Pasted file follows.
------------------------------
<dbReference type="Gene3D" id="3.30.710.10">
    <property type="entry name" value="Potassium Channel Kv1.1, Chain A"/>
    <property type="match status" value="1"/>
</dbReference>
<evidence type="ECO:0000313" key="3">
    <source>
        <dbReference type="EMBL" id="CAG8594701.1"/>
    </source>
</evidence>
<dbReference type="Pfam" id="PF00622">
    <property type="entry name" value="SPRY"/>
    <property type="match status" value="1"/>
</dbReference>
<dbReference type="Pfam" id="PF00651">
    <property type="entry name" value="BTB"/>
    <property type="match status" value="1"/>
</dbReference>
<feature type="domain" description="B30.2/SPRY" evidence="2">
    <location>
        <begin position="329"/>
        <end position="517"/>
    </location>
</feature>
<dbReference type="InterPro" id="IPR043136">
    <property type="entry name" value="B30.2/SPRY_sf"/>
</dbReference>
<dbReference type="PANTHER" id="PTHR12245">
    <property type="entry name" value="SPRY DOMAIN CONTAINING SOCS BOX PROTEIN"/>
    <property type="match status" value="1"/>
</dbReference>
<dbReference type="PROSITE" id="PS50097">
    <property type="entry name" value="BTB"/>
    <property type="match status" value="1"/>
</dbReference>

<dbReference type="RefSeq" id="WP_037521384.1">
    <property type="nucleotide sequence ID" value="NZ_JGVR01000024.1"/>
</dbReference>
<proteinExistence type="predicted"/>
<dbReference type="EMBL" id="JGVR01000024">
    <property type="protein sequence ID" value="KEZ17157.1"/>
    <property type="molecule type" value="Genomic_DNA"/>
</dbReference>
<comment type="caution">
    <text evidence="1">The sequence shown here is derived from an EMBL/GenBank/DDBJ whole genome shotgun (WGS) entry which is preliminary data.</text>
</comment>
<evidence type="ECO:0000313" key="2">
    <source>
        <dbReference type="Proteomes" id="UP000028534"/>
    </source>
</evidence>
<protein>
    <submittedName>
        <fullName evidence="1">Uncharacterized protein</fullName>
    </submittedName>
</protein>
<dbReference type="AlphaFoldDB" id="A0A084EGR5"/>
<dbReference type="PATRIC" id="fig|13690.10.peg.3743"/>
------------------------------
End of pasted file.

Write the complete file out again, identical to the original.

<dbReference type="Gene3D" id="3.30.710.10">
    <property type="entry name" value="Potassium Channel Kv1.1, Chain A"/>
    <property type="match status" value="1"/>
</dbReference>
<evidence type="ECO:0000313" key="3">
    <source>
        <dbReference type="EMBL" id="CAG8594701.1"/>
    </source>
</evidence>
<dbReference type="Pfam" id="PF00622">
    <property type="entry name" value="SPRY"/>
    <property type="match status" value="1"/>
</dbReference>
<dbReference type="Pfam" id="PF00651">
    <property type="entry name" value="BTB"/>
    <property type="match status" value="1"/>
</dbReference>
<feature type="domain" description="B30.2/SPRY" evidence="2">
    <location>
        <begin position="329"/>
        <end position="517"/>
    </location>
</feature>
<dbReference type="InterPro" id="IPR043136">
    <property type="entry name" value="B30.2/SPRY_sf"/>
</dbReference>
<dbReference type="PANTHER" id="PTHR12245">
    <property type="entry name" value="SPRY DOMAIN CONTAINING SOCS BOX PROTEIN"/>
    <property type="match status" value="1"/>
</dbReference>
<dbReference type="PROSITE" id="PS50097">
    <property type="entry name" value="BTB"/>
    <property type="match status" value="1"/>
</dbReference>

<dbReference type="RefSeq" id="WP_037521384.1">
    <property type="nucleotide sequence ID" value="NZ_JGVR01000024.1"/>
</dbReference>
<proteinExistence type="predicted"/>
<dbReference type="EMBL" id="JGVR01000024">
    <property type="protein sequence ID" value="KEZ17157.1"/>
    <property type="molecule type" value="Genomic_DNA"/>
</dbReference>
<comment type="caution">
    <text evidence="1">The sequence shown here is derived from an EMBL/GenBank/DDBJ whole genome shotgun (WGS) entry which is preliminary data.</text>
</comment>
<evidence type="ECO:0000313" key="2">
    <source>
        <dbReference type="Proteomes" id="UP000028534"/>
    </source>
</evidence>
<protein>
    <submittedName>
        <fullName evidence="1">Uncharacterized protein</fullName>
    </submittedName>
</protein>
<dbReference type="AlphaFoldDB" id="A0A084EGR5"/>
<dbReference type="PATRIC" id="fig|13690.10.peg.3743"/>